Hip-hop veteran Joe Budden seems to be no fan of drill music, particularly New York drill. In fact, he recently declared that the hip-hop sub-genre was on its way out, especially since law enforcement has the drill scene in its sights.
Budden, who is now more known for his popular “The Joe Budden Podcast” than for his past hip-hop career, first gained recognition as a NYC MC with his 2003 top 40 single “Pump It Up” and as a member of the hip-hop collective Slaughterhouse. In 2018, he retired from music and launched a successful career as a broadcaster, having a much-publicized run as a co-host on “Everyday Struggle” for Complex.
New York drill has been blamed for an uptick in violence in New York City, HipHopDX reported. Mayor Eric Adams and New York law enforcement are paying particular attention to the world of New York drill in an effort stem violence.
Drill is a style of trap music that originated in Chicago streets in the late 2000s. Critics describe the style as aggressive, dark, and violent as it most often talks about guns and shootings. In fact, it’s called drill music because the term “drill” refers to killing or doing a hit.
During a recent episode on his famous podcast, Budden said he thinks the New York drill will be over in the next few years.
“You drill n-ggas got the shortest of windows,” Budden said. “That shit bout over. Y’all can go keep dancing with Eric Adams if you want. It’s over, buddy, in the next five, six years.”
He continued, “The writing is on the wall, and that’s government-issued writing. That’s not Joe. That’s government-issued writing. Don’t start hitting me, mad at me. I’m just telling you what I’m looking at.”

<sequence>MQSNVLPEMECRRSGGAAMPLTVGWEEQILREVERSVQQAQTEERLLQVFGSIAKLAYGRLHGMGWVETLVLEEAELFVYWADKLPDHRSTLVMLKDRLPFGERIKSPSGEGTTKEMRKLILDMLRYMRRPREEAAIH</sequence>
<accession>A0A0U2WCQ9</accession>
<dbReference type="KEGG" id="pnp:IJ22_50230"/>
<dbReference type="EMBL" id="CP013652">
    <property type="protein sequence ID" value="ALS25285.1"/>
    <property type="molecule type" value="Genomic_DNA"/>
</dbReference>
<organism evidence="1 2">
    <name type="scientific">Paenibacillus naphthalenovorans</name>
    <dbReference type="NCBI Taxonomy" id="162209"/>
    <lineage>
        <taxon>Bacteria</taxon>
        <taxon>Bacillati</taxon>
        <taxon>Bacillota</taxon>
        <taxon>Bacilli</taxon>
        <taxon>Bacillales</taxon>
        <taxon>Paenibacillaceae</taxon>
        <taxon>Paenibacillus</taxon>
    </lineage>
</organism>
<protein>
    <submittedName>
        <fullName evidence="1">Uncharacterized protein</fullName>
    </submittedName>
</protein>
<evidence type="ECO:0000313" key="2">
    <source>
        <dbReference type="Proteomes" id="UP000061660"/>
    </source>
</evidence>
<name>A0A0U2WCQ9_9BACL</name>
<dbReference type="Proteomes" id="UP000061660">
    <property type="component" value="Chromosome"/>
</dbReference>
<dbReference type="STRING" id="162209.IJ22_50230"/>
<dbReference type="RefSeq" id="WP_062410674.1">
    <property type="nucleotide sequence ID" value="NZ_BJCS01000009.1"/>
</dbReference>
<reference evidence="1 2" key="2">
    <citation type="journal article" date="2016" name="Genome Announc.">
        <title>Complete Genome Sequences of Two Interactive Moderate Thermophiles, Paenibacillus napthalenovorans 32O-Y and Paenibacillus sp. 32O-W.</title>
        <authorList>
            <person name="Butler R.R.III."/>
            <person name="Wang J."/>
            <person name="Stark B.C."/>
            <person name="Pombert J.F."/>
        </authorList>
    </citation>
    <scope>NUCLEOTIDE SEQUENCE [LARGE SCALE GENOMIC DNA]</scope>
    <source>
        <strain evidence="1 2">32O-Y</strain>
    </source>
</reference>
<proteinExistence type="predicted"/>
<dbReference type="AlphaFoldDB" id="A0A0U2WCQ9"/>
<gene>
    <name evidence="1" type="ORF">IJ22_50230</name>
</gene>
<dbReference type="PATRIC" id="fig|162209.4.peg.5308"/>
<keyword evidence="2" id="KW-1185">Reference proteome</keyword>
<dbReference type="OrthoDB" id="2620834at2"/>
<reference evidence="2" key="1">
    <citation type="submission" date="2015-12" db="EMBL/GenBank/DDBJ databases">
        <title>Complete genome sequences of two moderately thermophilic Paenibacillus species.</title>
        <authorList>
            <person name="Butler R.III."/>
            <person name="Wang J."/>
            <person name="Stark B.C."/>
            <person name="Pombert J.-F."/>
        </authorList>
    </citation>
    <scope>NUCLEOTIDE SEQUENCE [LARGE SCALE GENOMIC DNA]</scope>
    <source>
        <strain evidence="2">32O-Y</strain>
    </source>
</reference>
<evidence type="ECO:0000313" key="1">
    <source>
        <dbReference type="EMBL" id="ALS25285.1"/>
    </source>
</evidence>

After taking office, Mayor Adams was “hellbent” on putting an end to the New York drill music scene. However, Fivio Foreign, Maino and other local artists met with Adams, HipHopDX reported.
Brooklyn drill artist Maino, who helped organize the meeting with the mayor, posted a clip of the gathering on Instagram, The Guardian reported. “I just wanted to create a conversation with the mayor … so he could get a real perspective and a real understanding of what drill rap is and so that we can have some real dialogue and really start to make things happen,” Maino said.
Prior to the meetup, Adams had declared war on drill, Rolling Stone reported. “We pulled Trump off Twitter,” Adams said in February. “Yet we are allowing music, displaying of guns, violence. We’re allowing it to stay on these sites.”
He added, “I had no idea what drill rapping was, but I called my son and he sent me some videos, and it is alarming. We are going to pull together the social media companies and sit down with them and tell them that you have a civic and corporate responsibility.”
Photo: Kay Flock (Capitol Records); Eric Adams (ericadams.com); Joe Budden at Build Series promoting State Of The Culture talk show in New York City, Feb. 17, 2020 (RW/MediaPunch /IPX); The Empire State Building light display honors the 50th birthday of the Notorious B.I.G., May 21, 2022 in New York (NDZ/STAR MAX/IPx 2022)